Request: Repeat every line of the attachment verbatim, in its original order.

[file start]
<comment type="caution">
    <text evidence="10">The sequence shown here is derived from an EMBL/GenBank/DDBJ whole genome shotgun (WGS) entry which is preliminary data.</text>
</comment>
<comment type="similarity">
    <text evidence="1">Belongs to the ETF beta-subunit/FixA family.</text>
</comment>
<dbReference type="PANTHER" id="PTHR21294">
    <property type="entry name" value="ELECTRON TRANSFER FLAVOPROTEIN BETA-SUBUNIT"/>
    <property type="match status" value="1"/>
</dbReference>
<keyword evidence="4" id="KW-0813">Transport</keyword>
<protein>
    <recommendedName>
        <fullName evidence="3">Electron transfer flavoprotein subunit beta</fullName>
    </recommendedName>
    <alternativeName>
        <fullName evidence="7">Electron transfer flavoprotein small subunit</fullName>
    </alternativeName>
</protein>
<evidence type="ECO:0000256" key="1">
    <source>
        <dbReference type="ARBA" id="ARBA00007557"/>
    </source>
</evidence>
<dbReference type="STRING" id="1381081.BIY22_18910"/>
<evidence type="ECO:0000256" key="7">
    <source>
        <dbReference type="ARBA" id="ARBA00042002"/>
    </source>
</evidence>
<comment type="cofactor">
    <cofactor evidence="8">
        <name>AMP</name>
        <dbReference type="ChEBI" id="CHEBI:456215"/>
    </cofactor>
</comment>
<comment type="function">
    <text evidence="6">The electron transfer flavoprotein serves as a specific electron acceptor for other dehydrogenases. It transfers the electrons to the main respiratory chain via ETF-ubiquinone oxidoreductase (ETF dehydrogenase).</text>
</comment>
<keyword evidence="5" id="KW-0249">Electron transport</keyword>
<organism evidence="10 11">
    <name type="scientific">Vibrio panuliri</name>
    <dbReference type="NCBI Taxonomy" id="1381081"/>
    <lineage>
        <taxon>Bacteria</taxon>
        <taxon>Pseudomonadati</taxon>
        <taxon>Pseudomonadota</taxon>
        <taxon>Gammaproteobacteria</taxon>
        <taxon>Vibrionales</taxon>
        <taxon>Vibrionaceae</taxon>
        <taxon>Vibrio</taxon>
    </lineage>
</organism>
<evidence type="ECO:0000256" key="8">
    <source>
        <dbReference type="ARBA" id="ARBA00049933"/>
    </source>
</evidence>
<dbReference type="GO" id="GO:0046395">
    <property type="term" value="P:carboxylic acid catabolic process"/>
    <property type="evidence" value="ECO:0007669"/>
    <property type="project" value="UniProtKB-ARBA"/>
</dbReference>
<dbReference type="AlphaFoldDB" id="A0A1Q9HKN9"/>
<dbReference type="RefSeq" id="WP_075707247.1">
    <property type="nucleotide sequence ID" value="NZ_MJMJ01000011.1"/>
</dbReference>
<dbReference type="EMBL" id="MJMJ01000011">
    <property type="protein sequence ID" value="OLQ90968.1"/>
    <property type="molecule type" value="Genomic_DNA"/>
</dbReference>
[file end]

<comment type="caution">
    <text evidence="10">The sequence shown here is derived from an EMBL/GenBank/DDBJ whole genome shotgun (WGS) entry which is preliminary data.</text>
</comment>
<comment type="similarity">
    <text evidence="1">Belongs to the ETF beta-subunit/FixA family.</text>
</comment>
<dbReference type="PANTHER" id="PTHR21294">
    <property type="entry name" value="ELECTRON TRANSFER FLAVOPROTEIN BETA-SUBUNIT"/>
    <property type="match status" value="1"/>
</dbReference>
<keyword evidence="4" id="KW-0813">Transport</keyword>
<protein>
    <recommendedName>
        <fullName evidence="3">Electron transfer flavoprotein subunit beta</fullName>
    </recommendedName>
    <alternativeName>
        <fullName evidence="7">Electron transfer flavoprotein small subunit</fullName>
    </alternativeName>
</protein>
<evidence type="ECO:0000256" key="1">
    <source>
        <dbReference type="ARBA" id="ARBA00007557"/>
    </source>
</evidence>
<dbReference type="STRING" id="1381081.BIY22_18910"/>
<evidence type="ECO:0000256" key="7">
    <source>
        <dbReference type="ARBA" id="ARBA00042002"/>
    </source>
</evidence>
<comment type="cofactor">
    <cofactor evidence="8">
        <name>AMP</name>
        <dbReference type="ChEBI" id="CHEBI:456215"/>
    </cofactor>
</comment>
<comment type="function">
    <text evidence="6">The electron transfer flavoprotein serves as a specific electron acceptor for other dehydrogenases. It transfers the electrons to the main respiratory chain via ETF-ubiquinone oxidoreductase (ETF dehydrogenase).</text>
</comment>
<keyword evidence="5" id="KW-0249">Electron transport</keyword>
<organism evidence="10 11">
    <name type="scientific">Vibrio panuliri</name>
    <dbReference type="NCBI Taxonomy" id="1381081"/>
    <lineage>
        <taxon>Bacteria</taxon>
        <taxon>Pseudomonadati</taxon>
        <taxon>Pseudomonadota</taxon>
        <taxon>Gammaproteobacteria</taxon>
        <taxon>Vibrionales</taxon>
        <taxon>Vibrionaceae</taxon>
        <taxon>Vibrio</taxon>
    </lineage>
</organism>
<evidence type="ECO:0000256" key="8">
    <source>
        <dbReference type="ARBA" id="ARBA00049933"/>
    </source>
</evidence>
<dbReference type="GO" id="GO:0046395">
    <property type="term" value="P:carboxylic acid catabolic process"/>
    <property type="evidence" value="ECO:0007669"/>
    <property type="project" value="UniProtKB-ARBA"/>
</dbReference>
<dbReference type="AlphaFoldDB" id="A0A1Q9HKN9"/>
<dbReference type="RefSeq" id="WP_075707247.1">
    <property type="nucleotide sequence ID" value="NZ_MJMJ01000011.1"/>
</dbReference>
<dbReference type="EMBL" id="MJMJ01000011">
    <property type="protein sequence ID" value="OLQ90968.1"/>
    <property type="molecule type" value="Genomic_DNA"/>
</dbReference>